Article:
The game is played from an isometric viewpoint. Players can execute simple sword slashes as well as using the four magic elements, move freely, jump, and push objects. Gameplay is a mix of action, puzzle solving, and platforming for the most part, with the usual role-playing staples like towns, shops, equipment, and spellcasting. The player controls Sir David as he travels through an assortment of dungeons, battling creatures such as 'slime', solving puzzles to advance and saving those who were kidnapped.
An evil wizard named Ragno Roke is angered by the queen's rejection of his marriage proposal. He decides to reawaken the evil demon Ramiah to get revenge. Sir David is offered to come over to Green Row after his journey. He has not been there for a long time and was waiting to return. However, the king informs David that townspeople have been disappearing. The king tells him to search for the missing people. By the end of the game, David confronts both Roke and Ramiah. Roke tells David that he does not need the life of the missing people to revive Ramiah and that his own life should be enough. Upon Ramiah's defeat, Roke dies and the missing people come back.
Mean Machines Sega praised the graphics and unique mixture of gameplay elements. They criticized that the game is often too easy and dull, and compared it unfavorably to Beyond Oasis (referred to by its European title, The Story of Thor) for longevity, but nonetheless gave it a very positive assessment, calling it "A superlative arcade adventure with great playability." The four reviewers of Electronic Gaming Monthly praised the graphics, but all but one of them gave the game an overall negative assessment, saying that the perspective severely hinders visibility, the combat is clunky, the lack of story makes the game less involving and creates difficulty figuring out where to go next, and there is too much of an emphasis on puzzles. A reviewer for Next Generation said that the game design reflected Treasure's experience with action games, but that the non-action elements such as the puzzles and storyline are overly shallow, and the isometric perspective creates control difficulties. He concluded, "Light Crusader is still one of the more exciting and graphically pleasing Genesis titles that has come out recently, but this is by no means a RPG." GamePro's The Unknown Gamer commented that the graphics and music are impressive in parts, but that the game is less challenging and complex than most RPGs, and that the player character maneuvers poorly, "with nowhere near the range or fluidity of movement of Ali in Beyond Oasis." However, he concluded, "In the end, Light Crusader gets a passing grade because of some cool bosses and interesting puzzle challenges."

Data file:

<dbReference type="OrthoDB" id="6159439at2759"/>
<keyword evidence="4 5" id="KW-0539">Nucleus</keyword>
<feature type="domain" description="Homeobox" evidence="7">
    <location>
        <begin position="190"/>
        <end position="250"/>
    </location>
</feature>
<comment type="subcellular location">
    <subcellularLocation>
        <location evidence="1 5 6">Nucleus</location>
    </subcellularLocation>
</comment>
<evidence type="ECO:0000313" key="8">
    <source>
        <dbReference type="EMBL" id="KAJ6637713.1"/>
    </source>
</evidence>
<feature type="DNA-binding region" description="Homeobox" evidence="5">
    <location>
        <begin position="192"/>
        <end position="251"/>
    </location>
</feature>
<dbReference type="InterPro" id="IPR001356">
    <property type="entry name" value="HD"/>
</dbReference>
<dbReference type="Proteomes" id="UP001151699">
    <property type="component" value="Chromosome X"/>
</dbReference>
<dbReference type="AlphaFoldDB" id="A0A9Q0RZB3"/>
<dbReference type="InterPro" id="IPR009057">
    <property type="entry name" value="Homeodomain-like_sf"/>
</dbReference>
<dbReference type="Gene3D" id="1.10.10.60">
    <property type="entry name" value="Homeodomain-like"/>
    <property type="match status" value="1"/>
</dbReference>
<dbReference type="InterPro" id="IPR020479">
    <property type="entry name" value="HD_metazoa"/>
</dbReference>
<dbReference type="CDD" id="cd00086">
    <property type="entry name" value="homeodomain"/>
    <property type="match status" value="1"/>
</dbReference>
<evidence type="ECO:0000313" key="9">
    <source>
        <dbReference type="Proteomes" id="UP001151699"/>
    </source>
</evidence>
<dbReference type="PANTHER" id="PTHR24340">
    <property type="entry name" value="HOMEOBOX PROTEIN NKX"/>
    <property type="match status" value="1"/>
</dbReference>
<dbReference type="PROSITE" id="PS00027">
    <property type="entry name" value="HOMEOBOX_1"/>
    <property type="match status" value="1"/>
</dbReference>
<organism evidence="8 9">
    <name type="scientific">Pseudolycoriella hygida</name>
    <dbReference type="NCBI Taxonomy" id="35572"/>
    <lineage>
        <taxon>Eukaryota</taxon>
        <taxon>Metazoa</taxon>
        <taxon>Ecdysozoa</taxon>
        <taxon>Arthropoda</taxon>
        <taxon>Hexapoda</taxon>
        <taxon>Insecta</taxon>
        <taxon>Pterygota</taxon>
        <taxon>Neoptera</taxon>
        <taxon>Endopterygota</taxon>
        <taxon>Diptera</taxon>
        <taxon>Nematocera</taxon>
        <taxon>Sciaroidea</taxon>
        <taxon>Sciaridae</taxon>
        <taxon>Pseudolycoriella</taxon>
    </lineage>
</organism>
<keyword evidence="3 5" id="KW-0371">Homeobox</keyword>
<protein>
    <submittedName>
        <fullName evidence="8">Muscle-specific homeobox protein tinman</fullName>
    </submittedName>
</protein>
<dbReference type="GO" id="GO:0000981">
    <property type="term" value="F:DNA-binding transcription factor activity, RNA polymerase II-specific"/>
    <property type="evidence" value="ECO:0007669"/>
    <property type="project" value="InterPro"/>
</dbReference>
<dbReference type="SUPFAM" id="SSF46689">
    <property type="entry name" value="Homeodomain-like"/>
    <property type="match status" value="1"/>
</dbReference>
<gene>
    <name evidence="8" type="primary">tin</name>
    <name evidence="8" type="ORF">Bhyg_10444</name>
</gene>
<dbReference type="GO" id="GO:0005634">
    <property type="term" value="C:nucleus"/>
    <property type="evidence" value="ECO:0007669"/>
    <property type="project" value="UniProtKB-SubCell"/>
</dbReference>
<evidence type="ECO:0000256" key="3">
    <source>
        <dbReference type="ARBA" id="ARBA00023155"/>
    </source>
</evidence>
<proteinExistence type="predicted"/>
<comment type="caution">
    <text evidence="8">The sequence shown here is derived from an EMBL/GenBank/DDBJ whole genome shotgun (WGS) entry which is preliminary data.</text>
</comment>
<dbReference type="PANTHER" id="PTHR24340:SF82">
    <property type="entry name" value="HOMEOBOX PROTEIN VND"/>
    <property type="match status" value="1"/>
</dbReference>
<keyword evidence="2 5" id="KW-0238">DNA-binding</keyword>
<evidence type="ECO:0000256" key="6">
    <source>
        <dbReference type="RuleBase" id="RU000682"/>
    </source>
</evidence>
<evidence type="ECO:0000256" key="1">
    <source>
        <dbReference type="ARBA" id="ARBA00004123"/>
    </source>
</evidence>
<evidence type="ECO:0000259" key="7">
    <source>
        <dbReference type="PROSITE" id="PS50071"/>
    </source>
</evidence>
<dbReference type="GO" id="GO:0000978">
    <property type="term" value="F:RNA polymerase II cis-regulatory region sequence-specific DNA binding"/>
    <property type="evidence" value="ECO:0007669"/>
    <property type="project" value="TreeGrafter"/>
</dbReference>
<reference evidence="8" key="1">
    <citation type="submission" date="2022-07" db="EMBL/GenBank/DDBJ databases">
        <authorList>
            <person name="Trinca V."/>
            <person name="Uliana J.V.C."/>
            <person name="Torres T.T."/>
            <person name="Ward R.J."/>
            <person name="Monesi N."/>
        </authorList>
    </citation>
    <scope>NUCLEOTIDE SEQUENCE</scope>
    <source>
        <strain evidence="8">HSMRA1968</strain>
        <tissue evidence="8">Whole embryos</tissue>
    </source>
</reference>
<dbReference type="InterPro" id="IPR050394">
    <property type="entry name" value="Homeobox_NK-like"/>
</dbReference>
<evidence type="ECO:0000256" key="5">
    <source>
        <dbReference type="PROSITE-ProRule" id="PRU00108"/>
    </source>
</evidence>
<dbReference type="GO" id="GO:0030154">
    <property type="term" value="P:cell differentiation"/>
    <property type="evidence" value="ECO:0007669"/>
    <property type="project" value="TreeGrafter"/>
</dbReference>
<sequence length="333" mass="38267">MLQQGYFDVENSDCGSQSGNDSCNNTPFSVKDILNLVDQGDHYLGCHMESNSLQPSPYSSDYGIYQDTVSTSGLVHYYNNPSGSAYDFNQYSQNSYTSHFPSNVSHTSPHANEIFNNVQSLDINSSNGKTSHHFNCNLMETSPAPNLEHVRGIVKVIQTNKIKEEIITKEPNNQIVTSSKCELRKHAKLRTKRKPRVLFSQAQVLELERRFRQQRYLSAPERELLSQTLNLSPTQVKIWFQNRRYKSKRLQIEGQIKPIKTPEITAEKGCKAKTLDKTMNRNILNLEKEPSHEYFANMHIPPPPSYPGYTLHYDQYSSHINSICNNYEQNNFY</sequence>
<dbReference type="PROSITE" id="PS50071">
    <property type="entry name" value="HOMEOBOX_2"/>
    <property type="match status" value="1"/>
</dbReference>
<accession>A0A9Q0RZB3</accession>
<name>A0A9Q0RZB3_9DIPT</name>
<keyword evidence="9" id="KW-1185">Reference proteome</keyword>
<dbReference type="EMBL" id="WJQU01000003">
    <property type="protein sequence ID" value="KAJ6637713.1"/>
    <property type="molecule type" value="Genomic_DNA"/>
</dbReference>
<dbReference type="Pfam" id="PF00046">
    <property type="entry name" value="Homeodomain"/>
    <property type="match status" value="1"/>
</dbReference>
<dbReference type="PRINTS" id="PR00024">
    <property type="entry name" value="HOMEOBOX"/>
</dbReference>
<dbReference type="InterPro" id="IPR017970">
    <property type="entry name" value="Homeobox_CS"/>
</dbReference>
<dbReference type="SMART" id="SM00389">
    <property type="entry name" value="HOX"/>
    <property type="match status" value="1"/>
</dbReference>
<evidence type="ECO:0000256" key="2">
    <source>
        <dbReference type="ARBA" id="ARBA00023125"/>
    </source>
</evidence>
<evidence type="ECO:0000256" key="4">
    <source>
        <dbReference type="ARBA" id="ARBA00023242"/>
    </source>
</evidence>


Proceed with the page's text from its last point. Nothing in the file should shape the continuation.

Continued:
- "Light Crusader". SEGA. Retrieved 17 March 2013.
- "Review Crew: Light Crusader". Electronic Gaming Monthly. Ziff Davis (76): 42. November 1995.
- GamesMaster, issue 33, pages 56-57
- Consoles +, issue 46, pages 98-100
- "Light Fantastic". Mean Machines Sega (35): 13. September 1995. Retrieved 1 November 2016.
We goofed with our Light Crusader review last ish. Instead of the paltry 80% we scored it, it should have read 89%. That was down to a production error.
- "Light Crusader". Next Generation. Imagine Media (12): 195. December 1995.
- Player One, issue 56, pages 88-91
- Sega Pro, issue 49, pages 60-61
- "Light Crusader". Mean Machines Sega (34): 62–66. August 1995. Retrieved 1 November 2016.
- "Light Crusader". GamePro. IDG (88): 138. January 1996.